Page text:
For the uninitiated: Zeppo, Groucho, Chico and Harpo

One hectic spring somewhere in my thirties, I realized that I was coming perilously close to taking myself and everyday life too seriously. Dwelling on chronic annoyances and my inability to remedy them was simply compounding my problems. I was at risk of developing a permanently sour expression. Then I stumbled upon a most unexpected antidote to gloomy self-absorption. While browsing at the library, I found a DVD box set of the first five Marx Brothers movies.

The Marx Brothers were a cultural phenomenon that I had somehow ignored. I knew who Groucho Marx was, of course, and I was aware of Harpo’s pantomime shtick, but beyond a rudimentary knowledge of titles and famous routines, I knew almost nothing of their celebrated movies. What was it that made them so appealing to their fans? The box set was an opportunity to eradicate my gnawing ignorance. Anal retentive that I am, I resolved to watch all of the movies in the order by which they were released. It was a course of action that, in hindsight, I would prescribe to anyone who feels weighed down by their burdens.

Like all medication, however, it helps to be disciplined in your consumption. Don’t be put off by the strange flavor of the first dose. Modern movie audiences have little inherent patience for the quirky conventions of early cinema, and the Marx Brothers began their film careers at the dawn of talkies. The Cocoanuts (1929) can be challenging viewing for anyone accustomed to today’s technical standards and narrative structures. The language of cinema was still in its infancy. When Paramount Studios decided to adapt the Marx Brothers’ Broadway hit as a motion picture, their creative team made an almost literal translation of the work from stage to screen. Consequently, The Cocoanuts comes across as half entertainment and half historical document. The sets look like stage sets. The choreography is stage choreography. Dance numbers that may have worked charmingly well in the theater merely interrupt the narrative. It is almost as if someone set up a few cameras around the Marx Brothers and company and simply let them do precisely what they had done on the Great White Way.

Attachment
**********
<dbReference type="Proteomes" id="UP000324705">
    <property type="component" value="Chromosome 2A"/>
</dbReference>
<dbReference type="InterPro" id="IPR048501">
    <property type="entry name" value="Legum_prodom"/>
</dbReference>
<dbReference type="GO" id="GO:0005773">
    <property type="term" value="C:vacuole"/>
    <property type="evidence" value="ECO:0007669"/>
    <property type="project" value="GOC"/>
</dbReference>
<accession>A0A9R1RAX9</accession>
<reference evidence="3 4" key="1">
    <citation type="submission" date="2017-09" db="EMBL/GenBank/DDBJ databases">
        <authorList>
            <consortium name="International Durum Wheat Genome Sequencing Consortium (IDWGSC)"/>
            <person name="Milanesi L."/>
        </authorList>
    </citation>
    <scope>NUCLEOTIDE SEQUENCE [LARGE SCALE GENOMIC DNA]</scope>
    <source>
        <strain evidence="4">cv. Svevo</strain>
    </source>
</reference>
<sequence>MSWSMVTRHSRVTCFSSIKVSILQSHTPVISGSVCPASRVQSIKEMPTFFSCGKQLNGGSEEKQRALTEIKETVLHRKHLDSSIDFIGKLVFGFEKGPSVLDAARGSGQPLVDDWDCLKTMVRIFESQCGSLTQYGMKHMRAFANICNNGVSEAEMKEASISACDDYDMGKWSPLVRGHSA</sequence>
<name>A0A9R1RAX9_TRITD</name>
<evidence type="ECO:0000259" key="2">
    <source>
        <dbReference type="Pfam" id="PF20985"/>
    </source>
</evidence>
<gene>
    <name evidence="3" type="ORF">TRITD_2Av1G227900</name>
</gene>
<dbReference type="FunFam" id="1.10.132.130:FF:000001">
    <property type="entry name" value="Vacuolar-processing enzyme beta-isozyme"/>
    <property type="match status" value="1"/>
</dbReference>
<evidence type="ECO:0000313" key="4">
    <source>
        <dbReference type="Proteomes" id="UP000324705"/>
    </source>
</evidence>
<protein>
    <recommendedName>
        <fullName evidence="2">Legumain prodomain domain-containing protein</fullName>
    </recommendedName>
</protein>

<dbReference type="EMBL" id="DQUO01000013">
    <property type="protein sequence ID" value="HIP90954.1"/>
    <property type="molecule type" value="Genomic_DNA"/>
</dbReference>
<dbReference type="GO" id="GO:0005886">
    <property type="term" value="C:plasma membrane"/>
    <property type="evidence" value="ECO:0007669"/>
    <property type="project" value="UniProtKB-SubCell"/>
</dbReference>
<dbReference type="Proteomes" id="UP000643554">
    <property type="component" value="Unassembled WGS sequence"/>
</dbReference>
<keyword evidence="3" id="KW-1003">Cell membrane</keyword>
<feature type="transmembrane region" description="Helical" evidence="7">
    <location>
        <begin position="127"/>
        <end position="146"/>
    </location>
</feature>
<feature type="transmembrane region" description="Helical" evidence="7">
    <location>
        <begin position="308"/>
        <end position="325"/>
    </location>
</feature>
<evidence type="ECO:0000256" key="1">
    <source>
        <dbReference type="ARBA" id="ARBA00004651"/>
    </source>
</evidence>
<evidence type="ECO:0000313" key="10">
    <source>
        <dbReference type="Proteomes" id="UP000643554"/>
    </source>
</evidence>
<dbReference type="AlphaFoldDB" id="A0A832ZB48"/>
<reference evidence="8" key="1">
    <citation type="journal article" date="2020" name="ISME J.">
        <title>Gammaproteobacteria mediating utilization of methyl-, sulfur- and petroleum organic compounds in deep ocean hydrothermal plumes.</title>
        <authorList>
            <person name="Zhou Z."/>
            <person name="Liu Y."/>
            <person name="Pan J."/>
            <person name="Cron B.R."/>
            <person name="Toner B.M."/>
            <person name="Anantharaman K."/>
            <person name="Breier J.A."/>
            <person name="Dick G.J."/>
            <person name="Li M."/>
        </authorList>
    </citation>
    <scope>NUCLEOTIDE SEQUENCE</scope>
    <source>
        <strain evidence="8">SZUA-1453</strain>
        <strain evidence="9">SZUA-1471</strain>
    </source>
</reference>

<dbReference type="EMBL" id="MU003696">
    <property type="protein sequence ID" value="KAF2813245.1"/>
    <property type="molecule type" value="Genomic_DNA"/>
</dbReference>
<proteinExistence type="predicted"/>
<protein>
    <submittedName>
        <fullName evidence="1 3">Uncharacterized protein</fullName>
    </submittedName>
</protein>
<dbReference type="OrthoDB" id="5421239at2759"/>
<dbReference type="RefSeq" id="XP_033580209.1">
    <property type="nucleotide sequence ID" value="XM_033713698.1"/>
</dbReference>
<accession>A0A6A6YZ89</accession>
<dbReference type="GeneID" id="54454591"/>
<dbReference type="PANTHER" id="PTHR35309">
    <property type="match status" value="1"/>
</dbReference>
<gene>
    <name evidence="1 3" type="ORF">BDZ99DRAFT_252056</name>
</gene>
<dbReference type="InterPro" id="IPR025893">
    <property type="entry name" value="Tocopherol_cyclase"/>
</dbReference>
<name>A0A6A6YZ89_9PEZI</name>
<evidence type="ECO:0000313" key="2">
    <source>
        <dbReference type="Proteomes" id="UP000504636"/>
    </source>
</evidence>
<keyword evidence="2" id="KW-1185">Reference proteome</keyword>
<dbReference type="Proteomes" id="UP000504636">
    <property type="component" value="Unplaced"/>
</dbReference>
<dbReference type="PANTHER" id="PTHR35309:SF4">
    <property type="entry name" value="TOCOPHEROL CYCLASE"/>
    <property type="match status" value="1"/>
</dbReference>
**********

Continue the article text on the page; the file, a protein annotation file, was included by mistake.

Despite its weaknesses, The Cocoanuts introduces the essential elements of an act that had been honed to perfection over years of vaudeville performances. Groucho, the verbally violent puncturer of pomposity. Chico, the deadpan deliverer of nonsensical speeches with the inexplicable persona of a stereotypical Italian immigrant. Harpo, perhaps cinema’s purest channeler of uninhibited juvenile mischief. And Zeppo, the…well, somebody had to be the straight man. Toss in straight woman Margaret Dumont, some whimsical piano playing from Chico and a harp solo from Harpo, and you have the basic formula that would follow the Marxes through most of their film career.

Incredibly, while the Marx Brothers were filming The Cocoanuts by day, they were starring in their second Broadway success at night. Naturally, it was adapted as their next movie. Animal Crackers (1930) is a tighter production in all regards, deftly sustaining a narrative of romance and intrigue amid the mayhem of its stars. Monkey Business (1931) sets the madness aboard a cruise ship, while Horse Feathers (1932) puts the Brothers on a college campus.